Architecture photography is a unique discipline in that it usually offers extremes of perspective in the vertical direction instead of the horizontal. It also offers restrictions in that you can't always afford yourself the ideal vantage point as you are limited by space either on the ground around the building you wish to photograph, or inside by the perimeters of the building or room itself.
What this means in essence is it's often beneficial if not essential to make the most of the available space in order to capture as much of the scale and detail of the building or feature. This means that, as for landscapes, you will find yourself tending to use a wide angle lens most of the time. The problem here is that, unlike for landscapes, man-made structures tend to use a lot of straight lines. Wide angle lenses will accentuate and warp these lines making them converge or diverge in odd places. This is of course not seen in real life, so it makes the images 'pinched' and unrealistic. This effect can be minimised somewhat in post production, or if the main feature in centralised in the frame, but it can still be apparent.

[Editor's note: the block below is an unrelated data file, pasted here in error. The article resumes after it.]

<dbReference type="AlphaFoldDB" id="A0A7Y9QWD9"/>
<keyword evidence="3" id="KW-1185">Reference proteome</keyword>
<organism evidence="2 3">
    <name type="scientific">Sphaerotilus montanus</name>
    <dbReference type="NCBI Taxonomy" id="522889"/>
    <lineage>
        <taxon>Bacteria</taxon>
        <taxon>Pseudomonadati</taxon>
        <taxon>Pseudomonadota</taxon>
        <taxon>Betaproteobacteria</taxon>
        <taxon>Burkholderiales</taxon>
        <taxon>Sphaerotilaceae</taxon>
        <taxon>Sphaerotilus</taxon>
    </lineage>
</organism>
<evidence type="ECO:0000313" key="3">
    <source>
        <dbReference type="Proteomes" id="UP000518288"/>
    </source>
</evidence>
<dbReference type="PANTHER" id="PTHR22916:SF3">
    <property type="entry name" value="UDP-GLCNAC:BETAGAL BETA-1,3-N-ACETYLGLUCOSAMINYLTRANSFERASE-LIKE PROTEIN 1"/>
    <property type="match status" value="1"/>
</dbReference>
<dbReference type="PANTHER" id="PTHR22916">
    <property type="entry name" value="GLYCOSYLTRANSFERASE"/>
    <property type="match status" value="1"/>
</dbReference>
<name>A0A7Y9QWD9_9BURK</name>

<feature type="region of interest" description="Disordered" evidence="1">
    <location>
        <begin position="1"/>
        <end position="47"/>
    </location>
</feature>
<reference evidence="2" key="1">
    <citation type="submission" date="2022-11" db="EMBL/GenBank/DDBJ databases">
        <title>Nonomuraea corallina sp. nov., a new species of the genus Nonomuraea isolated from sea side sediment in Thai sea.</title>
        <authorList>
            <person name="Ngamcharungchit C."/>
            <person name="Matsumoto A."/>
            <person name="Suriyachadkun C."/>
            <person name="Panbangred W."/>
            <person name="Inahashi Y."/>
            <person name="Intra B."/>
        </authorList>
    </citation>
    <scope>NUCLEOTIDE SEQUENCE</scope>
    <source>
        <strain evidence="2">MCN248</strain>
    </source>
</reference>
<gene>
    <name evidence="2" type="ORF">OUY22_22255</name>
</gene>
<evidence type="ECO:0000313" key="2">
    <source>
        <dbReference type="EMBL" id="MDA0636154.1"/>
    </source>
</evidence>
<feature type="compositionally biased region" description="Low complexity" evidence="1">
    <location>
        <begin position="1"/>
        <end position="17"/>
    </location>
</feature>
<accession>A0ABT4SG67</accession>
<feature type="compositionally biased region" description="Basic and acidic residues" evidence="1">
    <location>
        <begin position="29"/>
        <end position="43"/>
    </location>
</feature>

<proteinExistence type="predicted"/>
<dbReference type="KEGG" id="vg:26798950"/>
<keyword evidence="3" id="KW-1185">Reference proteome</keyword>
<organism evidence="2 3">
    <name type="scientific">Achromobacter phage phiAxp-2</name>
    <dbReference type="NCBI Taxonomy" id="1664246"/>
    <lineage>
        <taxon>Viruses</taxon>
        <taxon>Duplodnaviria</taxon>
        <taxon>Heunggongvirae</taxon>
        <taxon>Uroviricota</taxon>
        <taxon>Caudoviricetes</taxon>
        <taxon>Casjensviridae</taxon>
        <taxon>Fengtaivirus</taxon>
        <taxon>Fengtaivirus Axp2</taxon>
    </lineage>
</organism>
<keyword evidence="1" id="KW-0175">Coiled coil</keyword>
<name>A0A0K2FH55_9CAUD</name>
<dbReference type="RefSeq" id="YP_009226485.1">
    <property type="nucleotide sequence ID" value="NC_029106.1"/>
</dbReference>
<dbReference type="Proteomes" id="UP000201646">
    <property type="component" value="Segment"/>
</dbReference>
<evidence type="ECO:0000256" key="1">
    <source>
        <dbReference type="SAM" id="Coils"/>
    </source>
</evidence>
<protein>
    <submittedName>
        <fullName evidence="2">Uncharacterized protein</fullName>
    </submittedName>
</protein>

Some camera brands, eg Canon, offer a small selection of very specialised lenses called tilt-shift lenses. Available in a few key focal lengths (including a fairly wide 24mm), they enable the focal plane to be shifted relative to the sensor in the camera. They enable converging or diverging lines to become straight again, as is in real life. They can be fiddly to work with however, and require some practice to achieve the desired effect but are a great way to maintain a sense of realism when it comes to straight lines.
There may be times when you want to focus more on a specific part of the overall scene, or you are able to step back a bit, in which case you can absolutely increase your focal length. Something around the 50-85mm range will have much less in the way of perspective warping, maintaining some straightness to those artificial lines.
However, what I feel is the best part of really embracing architecture photography is finding some new and interesting angles from which to really capture the shapes and lines of the building in question, especially if it's a modern one. So I stick with a wide angle lens and really get in a position where the perspective is warped to some extent. This helps to exaggerate size too while emphasising elements in the foreground. You can really get creative with your photographs which is great if you are a hobbyist. For the professionals who want more of a sense of realism, you will need to go a little higher in the focal lengths to bring down the distortion a bit, and be wary of angles and compositions that warp the lines too much. There will always be a happy medium, it just requires a bit of patience!
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